”Growing enrollment, as I mentioned earlier, is a critical part of this conversation.”
Fall 2023 census numbers for the University are promising in the effort grow enrollment and thereby find increased revenue for the University, Sandoval said.
“This is part of our first goal in our Strategic Plan, ‘Wolf Pack Rising,’ which calls for growing University enrollment, diversifying our student body and becoming a Hispanic Serving Institution,” he said.
For fall 2023, enrollment figures indicate:
Freshman class of 4,034 students, up 3.5 percent (including the largest-ever group from Washoe County) compared to fall 2022;
Total number of students identifying as students of color is 9,841, up 7.1 percent from fall 2022;
The largest Hispanic/Latinx class in school history of approximately 24 percent of all students, “on the cusp of reaching the 25 percent threshold of being eligible to apply to become a Hispanic Serving Institution,” Sandoval said;
Additionally, approximately 154 Native American students have enrolled and are receiving the Nevada Native American Fee Waiver, up from 93 students last year (the fee waiver was approved by the Nevada State Legislature during its past two legislative sessions);
Total enrollment, which stood at 20,945 in 2022, is at 21,778 this fall, up 4 percent.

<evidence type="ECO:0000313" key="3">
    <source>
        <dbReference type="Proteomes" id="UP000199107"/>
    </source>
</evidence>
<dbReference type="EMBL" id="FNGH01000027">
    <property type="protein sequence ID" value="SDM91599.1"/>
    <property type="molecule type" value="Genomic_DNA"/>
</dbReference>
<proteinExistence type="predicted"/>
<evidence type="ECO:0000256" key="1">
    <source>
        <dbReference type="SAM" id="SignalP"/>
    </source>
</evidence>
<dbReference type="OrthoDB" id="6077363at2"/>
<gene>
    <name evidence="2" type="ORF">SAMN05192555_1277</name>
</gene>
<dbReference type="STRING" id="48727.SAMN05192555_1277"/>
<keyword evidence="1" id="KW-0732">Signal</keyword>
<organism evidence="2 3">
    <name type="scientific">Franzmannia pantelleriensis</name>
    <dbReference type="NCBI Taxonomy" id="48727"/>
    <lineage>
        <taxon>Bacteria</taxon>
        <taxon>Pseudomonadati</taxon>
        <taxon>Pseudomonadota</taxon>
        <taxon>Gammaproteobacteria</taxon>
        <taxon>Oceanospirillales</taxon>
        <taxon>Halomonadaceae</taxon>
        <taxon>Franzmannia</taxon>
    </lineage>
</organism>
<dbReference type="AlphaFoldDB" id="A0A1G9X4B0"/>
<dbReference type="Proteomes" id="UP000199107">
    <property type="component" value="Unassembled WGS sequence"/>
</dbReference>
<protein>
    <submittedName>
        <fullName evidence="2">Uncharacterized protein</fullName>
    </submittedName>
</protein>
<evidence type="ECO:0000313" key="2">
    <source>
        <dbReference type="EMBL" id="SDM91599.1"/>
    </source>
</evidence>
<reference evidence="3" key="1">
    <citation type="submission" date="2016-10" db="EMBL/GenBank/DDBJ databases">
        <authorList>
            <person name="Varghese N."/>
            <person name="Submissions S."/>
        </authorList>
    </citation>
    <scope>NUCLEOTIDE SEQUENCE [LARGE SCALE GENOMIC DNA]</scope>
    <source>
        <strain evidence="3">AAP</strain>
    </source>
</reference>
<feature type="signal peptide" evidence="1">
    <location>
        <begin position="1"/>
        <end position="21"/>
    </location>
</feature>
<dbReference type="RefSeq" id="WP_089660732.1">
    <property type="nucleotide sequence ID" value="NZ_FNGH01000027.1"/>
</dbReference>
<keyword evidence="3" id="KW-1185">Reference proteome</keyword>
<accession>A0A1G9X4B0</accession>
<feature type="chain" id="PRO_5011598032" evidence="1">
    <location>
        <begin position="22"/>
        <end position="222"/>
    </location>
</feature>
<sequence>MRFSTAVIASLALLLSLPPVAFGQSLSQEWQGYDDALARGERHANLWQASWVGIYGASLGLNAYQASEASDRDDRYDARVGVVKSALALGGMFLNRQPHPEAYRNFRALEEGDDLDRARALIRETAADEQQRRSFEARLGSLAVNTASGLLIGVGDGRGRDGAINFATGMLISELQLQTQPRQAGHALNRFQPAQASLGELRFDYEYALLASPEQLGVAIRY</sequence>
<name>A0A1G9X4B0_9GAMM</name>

“These are numbers that speak to how this land-grant institution created in 1874 is actually becoming a ‘Land-Grant 2.0,’” Sandoval said, noting that diversity, opportunity and accessibility are key areas of priority for today’s University.
He noted, too, that the University is actively creating a pipeline for higher education throughout the state with the University’s Collegiate Academies program. The effort, which through the cooperation of the Clark County and Washoe County School Districts as well as several rural Nevada school districts, has allowed Nevada high school students at partner high schools to earn college credits through concurrent enrollment.
“We have established Collegiate Academies in 28 diverse high schools throughout Nevada, including 17 public and two charter schools in Clark County, six high schools in Washoe County and five high schools in rural settings,” Sandoval said. “Just as important, 11 of these schools are Title 1 high schools.
“By combining the vast teaching expertise of our faculty with the talent and expert teachers at each high school, the program has given thousands of students access to higher education where no previous opportunities existed. It’s a partnership that is giving high school students the opportunity to learn what it means to experience and succeed at the college level.
“Again, this is part of our role as a Land-Grant 2.0 – access and opportunity for higher education.”